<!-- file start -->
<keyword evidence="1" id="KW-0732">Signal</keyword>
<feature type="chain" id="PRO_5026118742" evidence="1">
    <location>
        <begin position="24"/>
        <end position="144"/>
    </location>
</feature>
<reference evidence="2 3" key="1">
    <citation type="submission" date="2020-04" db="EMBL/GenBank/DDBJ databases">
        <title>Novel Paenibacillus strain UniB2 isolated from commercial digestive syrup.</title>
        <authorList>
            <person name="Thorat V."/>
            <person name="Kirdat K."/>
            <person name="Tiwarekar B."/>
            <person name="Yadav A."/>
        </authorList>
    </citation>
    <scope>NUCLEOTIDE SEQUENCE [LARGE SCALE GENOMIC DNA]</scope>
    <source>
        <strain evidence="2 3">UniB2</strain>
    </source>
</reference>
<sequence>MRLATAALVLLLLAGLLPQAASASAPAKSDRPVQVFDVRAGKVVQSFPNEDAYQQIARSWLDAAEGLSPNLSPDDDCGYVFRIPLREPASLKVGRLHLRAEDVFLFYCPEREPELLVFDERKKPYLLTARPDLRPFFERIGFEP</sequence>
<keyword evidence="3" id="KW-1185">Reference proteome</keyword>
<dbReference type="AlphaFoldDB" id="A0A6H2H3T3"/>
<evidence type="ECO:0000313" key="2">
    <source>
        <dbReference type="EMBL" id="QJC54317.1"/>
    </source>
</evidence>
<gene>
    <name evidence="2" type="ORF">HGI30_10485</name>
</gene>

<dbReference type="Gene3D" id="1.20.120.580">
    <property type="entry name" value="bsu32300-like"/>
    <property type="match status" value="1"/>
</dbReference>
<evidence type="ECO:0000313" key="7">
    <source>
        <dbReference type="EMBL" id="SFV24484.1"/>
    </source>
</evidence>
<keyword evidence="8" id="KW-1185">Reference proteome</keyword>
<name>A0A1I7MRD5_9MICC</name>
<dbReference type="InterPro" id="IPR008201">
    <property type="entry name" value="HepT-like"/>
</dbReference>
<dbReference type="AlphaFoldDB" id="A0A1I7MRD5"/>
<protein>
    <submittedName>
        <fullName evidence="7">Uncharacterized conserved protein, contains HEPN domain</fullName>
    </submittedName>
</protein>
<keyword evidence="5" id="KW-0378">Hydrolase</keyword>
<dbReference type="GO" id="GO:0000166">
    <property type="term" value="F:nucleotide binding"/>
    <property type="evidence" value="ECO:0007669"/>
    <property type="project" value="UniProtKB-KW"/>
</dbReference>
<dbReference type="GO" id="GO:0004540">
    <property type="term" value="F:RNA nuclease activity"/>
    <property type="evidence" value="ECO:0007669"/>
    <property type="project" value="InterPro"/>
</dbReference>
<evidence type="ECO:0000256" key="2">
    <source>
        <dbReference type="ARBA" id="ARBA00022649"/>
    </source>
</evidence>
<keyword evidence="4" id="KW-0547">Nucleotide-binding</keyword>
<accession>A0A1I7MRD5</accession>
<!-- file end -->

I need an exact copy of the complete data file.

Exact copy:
<keyword evidence="1" id="KW-0732">Signal</keyword>
<feature type="chain" id="PRO_5026118742" evidence="1">
    <location>
        <begin position="24"/>
        <end position="144"/>
    </location>
</feature>
<reference evidence="2 3" key="1">
    <citation type="submission" date="2020-04" db="EMBL/GenBank/DDBJ databases">
        <title>Novel Paenibacillus strain UniB2 isolated from commercial digestive syrup.</title>
        <authorList>
            <person name="Thorat V."/>
            <person name="Kirdat K."/>
            <person name="Tiwarekar B."/>
            <person name="Yadav A."/>
        </authorList>
    </citation>
    <scope>NUCLEOTIDE SEQUENCE [LARGE SCALE GENOMIC DNA]</scope>
    <source>
        <strain evidence="2 3">UniB2</strain>
    </source>
</reference>
<sequence>MRLATAALVLLLLAGLLPQAASASAPAKSDRPVQVFDVRAGKVVQSFPNEDAYQQIARSWLDAAEGLSPNLSPDDDCGYVFRIPLREPASLKVGRLHLRAEDVFLFYCPEREPELLVFDERKKPYLLTARPDLRPFFERIGFEP</sequence>
<keyword evidence="3" id="KW-1185">Reference proteome</keyword>
<dbReference type="AlphaFoldDB" id="A0A6H2H3T3"/>
<evidence type="ECO:0000313" key="2">
    <source>
        <dbReference type="EMBL" id="QJC54317.1"/>
    </source>
</evidence>
<gene>
    <name evidence="2" type="ORF">HGI30_10485</name>
</gene>

<dbReference type="Gene3D" id="1.20.120.580">
    <property type="entry name" value="bsu32300-like"/>
    <property type="match status" value="1"/>
</dbReference>
<evidence type="ECO:0000313" key="7">
    <source>
        <dbReference type="EMBL" id="SFV24484.1"/>
    </source>
</evidence>
<keyword evidence="8" id="KW-1185">Reference proteome</keyword>
<name>A0A1I7MRD5_9MICC</name>
<dbReference type="InterPro" id="IPR008201">
    <property type="entry name" value="HepT-like"/>
</dbReference>
<dbReference type="AlphaFoldDB" id="A0A1I7MRD5"/>
<protein>
    <submittedName>
        <fullName evidence="7">Uncharacterized conserved protein, contains HEPN domain</fullName>
    </submittedName>
</protein>
<keyword evidence="5" id="KW-0378">Hydrolase</keyword>
<dbReference type="GO" id="GO:0000166">
    <property type="term" value="F:nucleotide binding"/>
    <property type="evidence" value="ECO:0007669"/>
    <property type="project" value="UniProtKB-KW"/>
</dbReference>
<dbReference type="GO" id="GO:0004540">
    <property type="term" value="F:RNA nuclease activity"/>
    <property type="evidence" value="ECO:0007669"/>
    <property type="project" value="InterPro"/>
</dbReference>
<evidence type="ECO:0000256" key="2">
    <source>
        <dbReference type="ARBA" id="ARBA00022649"/>
    </source>
</evidence>
<keyword evidence="4" id="KW-0547">Nucleotide-binding</keyword>
<accession>A0A1I7MRD5</accession>